Friendship centre’s abuse program to return in the fall
While the Thunder Bay Indian Friendship Centre’s men’s abuse program, Kizhaay Anishinaabe Niin, has gotten attention from various places in Ontario, it’s the women’s program that are coming out from under the shadows.
The Anishinabe-Kwe program is aimed towards women who have been physical towards men and want to better themselves and their future, while keeping traditional teachings in the mix.
Barb Lysnes, Aboriginal Healing and Wellness Coordinator, says this is a place where women can channel their anger, and also honour it.
“Mostly with the women it’s a different approach. You should honour your anger, your anger is a gift and has a purpose. What you do with that anger is a choice,” said Lysnes.
The program, which has been running since 2007, is 13 weeks long and takes place once a week from Sept. 3 to Nov. 26.
The program helps women promote a healthy interaction and plenty of support from each other.
“They get a lot of support from each other. They really thank each other at the end, they feel not alone, not weird. They feel like they’re human beings and they’re trying to figure it out together,” said Lysnes.
Not only does this benefit for the mental well being of women, it can also help once they’ve graduated from the program.
“If they go through the early intervention program, their charge, if they plead guilty and admit to it, at the end of the program, they will often have their charges withdrawn. They can emerge from this program without a criminal record,” said Lysnes.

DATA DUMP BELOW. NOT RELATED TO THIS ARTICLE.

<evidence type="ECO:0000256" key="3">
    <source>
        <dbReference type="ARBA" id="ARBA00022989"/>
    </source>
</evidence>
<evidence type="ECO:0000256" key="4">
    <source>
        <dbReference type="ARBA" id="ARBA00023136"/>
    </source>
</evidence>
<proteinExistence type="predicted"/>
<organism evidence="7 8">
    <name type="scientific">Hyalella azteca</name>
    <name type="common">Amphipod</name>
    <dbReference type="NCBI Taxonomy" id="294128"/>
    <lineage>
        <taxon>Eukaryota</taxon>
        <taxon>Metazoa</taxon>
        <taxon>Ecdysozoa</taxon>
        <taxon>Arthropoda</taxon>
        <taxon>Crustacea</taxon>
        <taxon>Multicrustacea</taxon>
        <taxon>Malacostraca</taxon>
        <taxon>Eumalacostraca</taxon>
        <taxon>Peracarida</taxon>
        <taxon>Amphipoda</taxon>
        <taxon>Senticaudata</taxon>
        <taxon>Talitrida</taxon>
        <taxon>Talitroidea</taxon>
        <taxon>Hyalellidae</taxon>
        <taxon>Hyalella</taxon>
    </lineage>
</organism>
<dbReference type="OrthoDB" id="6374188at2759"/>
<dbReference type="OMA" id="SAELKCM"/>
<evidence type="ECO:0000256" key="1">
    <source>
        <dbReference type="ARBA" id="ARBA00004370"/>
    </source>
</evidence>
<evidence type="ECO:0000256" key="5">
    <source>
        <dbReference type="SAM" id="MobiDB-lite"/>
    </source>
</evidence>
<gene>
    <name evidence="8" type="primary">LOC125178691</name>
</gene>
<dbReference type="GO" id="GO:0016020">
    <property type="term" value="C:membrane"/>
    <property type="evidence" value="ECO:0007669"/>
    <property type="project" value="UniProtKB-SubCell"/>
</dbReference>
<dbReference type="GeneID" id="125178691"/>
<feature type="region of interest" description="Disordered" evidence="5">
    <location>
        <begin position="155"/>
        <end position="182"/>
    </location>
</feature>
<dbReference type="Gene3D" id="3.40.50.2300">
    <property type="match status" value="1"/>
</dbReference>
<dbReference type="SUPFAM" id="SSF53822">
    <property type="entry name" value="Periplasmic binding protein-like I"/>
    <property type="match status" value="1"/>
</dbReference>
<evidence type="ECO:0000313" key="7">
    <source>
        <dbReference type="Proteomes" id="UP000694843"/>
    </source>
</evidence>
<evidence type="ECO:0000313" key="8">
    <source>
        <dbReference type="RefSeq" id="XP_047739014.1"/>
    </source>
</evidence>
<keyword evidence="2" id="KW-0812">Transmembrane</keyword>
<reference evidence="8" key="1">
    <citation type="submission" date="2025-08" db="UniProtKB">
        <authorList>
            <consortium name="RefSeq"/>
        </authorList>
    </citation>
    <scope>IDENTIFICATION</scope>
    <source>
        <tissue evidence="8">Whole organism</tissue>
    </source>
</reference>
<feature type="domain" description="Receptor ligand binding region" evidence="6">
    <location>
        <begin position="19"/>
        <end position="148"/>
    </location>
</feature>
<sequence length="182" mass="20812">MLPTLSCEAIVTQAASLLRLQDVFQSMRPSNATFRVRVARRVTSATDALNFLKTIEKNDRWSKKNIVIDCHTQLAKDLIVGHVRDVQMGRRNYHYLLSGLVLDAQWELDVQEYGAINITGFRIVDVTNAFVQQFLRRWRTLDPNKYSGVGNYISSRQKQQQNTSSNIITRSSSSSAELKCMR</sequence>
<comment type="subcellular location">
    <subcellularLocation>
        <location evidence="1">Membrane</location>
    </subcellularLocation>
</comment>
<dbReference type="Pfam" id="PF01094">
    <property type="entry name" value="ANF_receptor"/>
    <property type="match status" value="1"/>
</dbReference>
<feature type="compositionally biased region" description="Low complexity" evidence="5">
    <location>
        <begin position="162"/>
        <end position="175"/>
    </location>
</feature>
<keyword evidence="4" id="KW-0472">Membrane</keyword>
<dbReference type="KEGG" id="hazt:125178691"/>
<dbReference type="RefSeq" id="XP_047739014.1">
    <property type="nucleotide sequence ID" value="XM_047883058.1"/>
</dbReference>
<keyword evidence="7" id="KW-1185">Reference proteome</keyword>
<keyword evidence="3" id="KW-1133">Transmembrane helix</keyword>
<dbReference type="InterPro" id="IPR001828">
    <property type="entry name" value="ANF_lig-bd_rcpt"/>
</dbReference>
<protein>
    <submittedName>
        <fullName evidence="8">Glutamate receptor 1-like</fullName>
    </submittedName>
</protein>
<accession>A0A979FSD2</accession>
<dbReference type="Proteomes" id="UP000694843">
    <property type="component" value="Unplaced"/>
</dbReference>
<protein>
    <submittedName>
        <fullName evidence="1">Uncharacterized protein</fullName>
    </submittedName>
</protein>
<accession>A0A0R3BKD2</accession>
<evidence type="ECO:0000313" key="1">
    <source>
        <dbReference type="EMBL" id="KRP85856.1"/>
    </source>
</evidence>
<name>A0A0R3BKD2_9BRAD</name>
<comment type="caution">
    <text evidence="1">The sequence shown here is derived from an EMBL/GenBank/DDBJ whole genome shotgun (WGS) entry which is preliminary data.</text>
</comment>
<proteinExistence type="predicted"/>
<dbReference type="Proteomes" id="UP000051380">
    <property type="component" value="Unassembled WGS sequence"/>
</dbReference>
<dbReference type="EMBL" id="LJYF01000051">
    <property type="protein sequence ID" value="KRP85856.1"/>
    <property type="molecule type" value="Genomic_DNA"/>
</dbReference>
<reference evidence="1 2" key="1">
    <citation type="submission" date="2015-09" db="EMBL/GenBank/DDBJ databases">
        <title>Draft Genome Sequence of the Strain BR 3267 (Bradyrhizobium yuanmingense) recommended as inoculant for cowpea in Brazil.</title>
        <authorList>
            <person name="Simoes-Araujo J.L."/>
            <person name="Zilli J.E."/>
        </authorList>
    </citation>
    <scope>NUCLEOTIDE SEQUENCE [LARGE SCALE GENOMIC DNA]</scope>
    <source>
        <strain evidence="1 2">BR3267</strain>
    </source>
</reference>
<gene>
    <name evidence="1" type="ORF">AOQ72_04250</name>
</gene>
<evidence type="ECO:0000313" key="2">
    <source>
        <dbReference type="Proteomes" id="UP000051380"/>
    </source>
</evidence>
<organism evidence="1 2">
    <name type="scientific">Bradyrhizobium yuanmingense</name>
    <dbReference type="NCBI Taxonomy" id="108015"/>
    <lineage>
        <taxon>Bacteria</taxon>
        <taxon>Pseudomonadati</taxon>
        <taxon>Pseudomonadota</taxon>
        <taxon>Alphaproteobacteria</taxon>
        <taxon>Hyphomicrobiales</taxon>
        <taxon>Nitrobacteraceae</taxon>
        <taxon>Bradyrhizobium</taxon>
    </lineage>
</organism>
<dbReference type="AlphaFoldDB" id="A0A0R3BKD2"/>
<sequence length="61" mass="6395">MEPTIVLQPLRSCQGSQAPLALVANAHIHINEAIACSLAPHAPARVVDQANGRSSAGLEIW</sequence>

They have even teamed up with Thunderstone Pictures to produce visual pieces of women dealing with abuse in a better way. They attempted showing videos of men using violence, but it ultimately traumatized the women.
Even though domestic abuse is the main reason for women joining the program, it’s not the only type of abuse they cover.
“We do talk about cyber bullying, using kids. It’s all about power control. We talk about sexual violence as well as physical and all different kinds, such as economic abuse,” said Lysnes.
They also focus on the healthy behaviours such as how to build trust and support, role-playing, anger management skills, and more.
The program isn’t just for women that have broken the law, it’s open for anyone interested but on one condition: you have to admit you’ve done physical violence.
“It doesn’t work when someone is there not willing to admit they’ve done that,” said Lysnes.
If interested in attending this program, contact Barb Lysnes at the Thunder Bay Indian Friendship Centre.
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